The Islanders Series features three friends spending enlightening and adventure-filled summers on an island off the coast of South Carolina.
The Islanders: Search for Treasure (Islanders Series #2) by Mary Alice Monroe, with Angela May. Aladdin, 2022, 254 pages.
Reading Level: Middle Grades, ages 8-10
Recommended for: ages 8-12
Home to Dewees
Last summer Jake Potter thought his world was ending. His dad was wounded in Afghanistan and his mother shipped out to care for him. With no parent at home, Jake was deployed to the end of the world, or so it seemed: Dewees Island, SC, to spend the summer with his grandmother. There’s no internet or motor vehicles on the island—nothing to occupy one’s time except nature. What’s a city kid supposed to do? As in many of these summer-with-the-old-folks stories, Jake ends up having the time of his life: making two best friends, getting into trouble, and redeeming the time by saving baby sea turtles.
Now he’s back for a second summer on the island, reuniting with Macon, another summer-only kid, and Lovie, a know-it-all native. But this time Jack has his father in tow. Dad grew up on the Island and still has friends there, but since losing his leg he feels like half a man. Reminiscing with a childhood buddy, the men recall searching for a treasure rumored to have been left by Blackbeard the pirate. Jake and his friends immediately take interest: what better way to spark his dad’s interest in life than reviving a search that occupied his boyhood? And the kids wouldn’t mind finding a treasure for themselves, either.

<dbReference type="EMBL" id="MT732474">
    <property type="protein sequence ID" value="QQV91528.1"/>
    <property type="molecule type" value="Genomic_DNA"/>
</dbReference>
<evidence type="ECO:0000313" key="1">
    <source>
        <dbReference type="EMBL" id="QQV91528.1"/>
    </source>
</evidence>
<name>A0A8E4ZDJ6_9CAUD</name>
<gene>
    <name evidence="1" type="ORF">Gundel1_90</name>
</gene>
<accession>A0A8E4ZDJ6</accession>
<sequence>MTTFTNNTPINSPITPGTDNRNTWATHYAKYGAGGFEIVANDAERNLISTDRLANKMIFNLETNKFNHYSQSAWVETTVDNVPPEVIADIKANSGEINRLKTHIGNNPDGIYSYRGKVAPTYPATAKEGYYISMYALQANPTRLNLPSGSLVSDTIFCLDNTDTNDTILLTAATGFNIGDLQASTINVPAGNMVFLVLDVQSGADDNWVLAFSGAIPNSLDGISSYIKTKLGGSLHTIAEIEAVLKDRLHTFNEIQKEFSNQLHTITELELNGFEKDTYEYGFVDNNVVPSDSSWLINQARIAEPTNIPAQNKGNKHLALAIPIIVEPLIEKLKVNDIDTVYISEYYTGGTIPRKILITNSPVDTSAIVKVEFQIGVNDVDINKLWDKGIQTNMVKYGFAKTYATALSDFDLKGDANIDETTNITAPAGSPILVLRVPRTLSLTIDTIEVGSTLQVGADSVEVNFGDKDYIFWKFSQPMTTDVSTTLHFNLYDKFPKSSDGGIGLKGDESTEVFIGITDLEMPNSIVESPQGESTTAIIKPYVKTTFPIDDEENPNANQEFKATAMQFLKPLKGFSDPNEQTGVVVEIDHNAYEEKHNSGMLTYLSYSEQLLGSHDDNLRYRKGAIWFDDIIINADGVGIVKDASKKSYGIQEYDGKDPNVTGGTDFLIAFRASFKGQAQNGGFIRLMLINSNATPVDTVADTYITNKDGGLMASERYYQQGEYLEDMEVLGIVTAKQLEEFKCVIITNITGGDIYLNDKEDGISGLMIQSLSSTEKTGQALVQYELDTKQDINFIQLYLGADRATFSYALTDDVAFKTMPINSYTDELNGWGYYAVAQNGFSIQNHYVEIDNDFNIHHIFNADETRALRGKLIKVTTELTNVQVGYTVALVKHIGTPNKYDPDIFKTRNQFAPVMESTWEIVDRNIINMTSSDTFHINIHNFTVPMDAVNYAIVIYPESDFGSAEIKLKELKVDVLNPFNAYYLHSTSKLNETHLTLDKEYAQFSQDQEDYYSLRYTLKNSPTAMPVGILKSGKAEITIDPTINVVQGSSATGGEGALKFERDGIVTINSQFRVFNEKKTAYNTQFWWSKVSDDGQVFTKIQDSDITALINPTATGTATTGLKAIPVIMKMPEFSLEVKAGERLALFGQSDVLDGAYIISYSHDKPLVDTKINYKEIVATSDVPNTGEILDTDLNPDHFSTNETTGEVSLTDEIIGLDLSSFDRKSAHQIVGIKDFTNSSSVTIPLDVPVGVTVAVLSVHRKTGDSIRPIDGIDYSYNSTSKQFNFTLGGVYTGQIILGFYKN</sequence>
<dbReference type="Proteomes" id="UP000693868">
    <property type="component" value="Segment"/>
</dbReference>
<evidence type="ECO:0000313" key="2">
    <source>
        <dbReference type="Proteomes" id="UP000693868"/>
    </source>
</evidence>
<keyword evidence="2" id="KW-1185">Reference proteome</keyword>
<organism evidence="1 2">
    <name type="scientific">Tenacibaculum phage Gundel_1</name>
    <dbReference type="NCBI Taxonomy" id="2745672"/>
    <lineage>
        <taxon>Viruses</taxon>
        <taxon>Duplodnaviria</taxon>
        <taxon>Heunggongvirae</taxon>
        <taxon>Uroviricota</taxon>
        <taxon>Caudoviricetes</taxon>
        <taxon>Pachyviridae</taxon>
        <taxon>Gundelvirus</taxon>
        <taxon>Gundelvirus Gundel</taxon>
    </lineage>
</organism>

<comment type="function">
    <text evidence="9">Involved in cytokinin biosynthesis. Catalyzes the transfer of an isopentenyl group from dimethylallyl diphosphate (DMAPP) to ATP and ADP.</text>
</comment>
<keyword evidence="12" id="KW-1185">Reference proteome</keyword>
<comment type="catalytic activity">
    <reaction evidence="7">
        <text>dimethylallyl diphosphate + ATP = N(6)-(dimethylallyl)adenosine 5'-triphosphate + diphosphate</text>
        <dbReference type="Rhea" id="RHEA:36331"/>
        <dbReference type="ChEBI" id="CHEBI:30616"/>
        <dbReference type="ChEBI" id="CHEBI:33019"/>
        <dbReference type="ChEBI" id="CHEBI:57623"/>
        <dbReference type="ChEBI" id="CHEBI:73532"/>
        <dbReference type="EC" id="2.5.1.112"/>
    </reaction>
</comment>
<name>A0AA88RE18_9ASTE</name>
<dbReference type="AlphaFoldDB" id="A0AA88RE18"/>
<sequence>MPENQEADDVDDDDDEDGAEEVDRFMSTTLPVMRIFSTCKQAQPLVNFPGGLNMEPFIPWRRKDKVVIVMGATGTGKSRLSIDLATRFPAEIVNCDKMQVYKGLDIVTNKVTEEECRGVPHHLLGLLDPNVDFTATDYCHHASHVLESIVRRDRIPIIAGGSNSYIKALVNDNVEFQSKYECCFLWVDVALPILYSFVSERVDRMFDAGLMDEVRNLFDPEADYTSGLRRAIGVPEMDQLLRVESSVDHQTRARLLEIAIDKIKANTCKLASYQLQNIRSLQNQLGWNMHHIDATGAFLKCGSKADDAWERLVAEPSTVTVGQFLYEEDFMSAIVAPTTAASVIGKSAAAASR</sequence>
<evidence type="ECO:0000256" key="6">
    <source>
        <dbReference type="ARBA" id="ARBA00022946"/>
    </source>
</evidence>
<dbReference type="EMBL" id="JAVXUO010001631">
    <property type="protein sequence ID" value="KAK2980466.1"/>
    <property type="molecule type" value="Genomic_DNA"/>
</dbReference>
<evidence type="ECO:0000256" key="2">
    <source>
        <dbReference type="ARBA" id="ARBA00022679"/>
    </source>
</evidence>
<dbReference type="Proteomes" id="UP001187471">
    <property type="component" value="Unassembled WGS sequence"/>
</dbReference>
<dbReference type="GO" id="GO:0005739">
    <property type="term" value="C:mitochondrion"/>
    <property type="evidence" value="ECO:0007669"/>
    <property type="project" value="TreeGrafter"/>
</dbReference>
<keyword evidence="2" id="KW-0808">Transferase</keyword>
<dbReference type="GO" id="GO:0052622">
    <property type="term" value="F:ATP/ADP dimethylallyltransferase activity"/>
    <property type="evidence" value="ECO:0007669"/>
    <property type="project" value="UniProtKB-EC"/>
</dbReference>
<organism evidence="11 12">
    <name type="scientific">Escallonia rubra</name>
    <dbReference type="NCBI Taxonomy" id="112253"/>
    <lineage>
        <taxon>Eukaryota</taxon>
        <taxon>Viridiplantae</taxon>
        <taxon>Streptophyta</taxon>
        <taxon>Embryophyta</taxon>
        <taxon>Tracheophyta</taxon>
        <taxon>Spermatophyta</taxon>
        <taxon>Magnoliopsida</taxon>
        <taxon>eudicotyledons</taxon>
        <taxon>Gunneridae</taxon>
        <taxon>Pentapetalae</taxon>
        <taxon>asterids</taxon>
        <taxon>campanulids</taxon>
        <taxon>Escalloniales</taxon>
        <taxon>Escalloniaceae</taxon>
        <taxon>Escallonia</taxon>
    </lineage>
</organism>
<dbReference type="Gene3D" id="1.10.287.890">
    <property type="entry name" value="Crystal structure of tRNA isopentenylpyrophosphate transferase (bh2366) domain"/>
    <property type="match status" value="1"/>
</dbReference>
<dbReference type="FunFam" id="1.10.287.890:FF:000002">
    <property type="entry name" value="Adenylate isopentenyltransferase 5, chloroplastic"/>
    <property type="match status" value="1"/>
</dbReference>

Golden days of summer
I didn’t read the first book, but imagine it’s very much like this one: a throwback to the days when kids weren’t glued to screens and could run free through the neighborhood and ride bikes and build things. Even the cover has a retro look. A pair of snarky boys make their appearance and a standoffish neighbor sends out scary vibes. But they don’t seriously disturb the tone of a peaceful, happy childhood full of good pals and exciting discoveries and even wonder. The wonder comes from the natural world of alligators and ospreys and the bioluminescence that sends sparks off the waves. “Who needs magic?” asks Jake’s grandmother. “We have nature.” A reader can silently correct that to, “We have Creation”—a never-ending source of awe.
Overall Rating: 4.25 (out of 5)
Worldview/moral value: 4Artistic/literary value: 4.25
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Also at Redeemed Reader
Review: Spineless is another novel exploring nature in the southern coastal USA, albeit with a slightly more “magical” tone.Reviews: Four great nonfiction books for learning more about semi-tropical flora and fauna.
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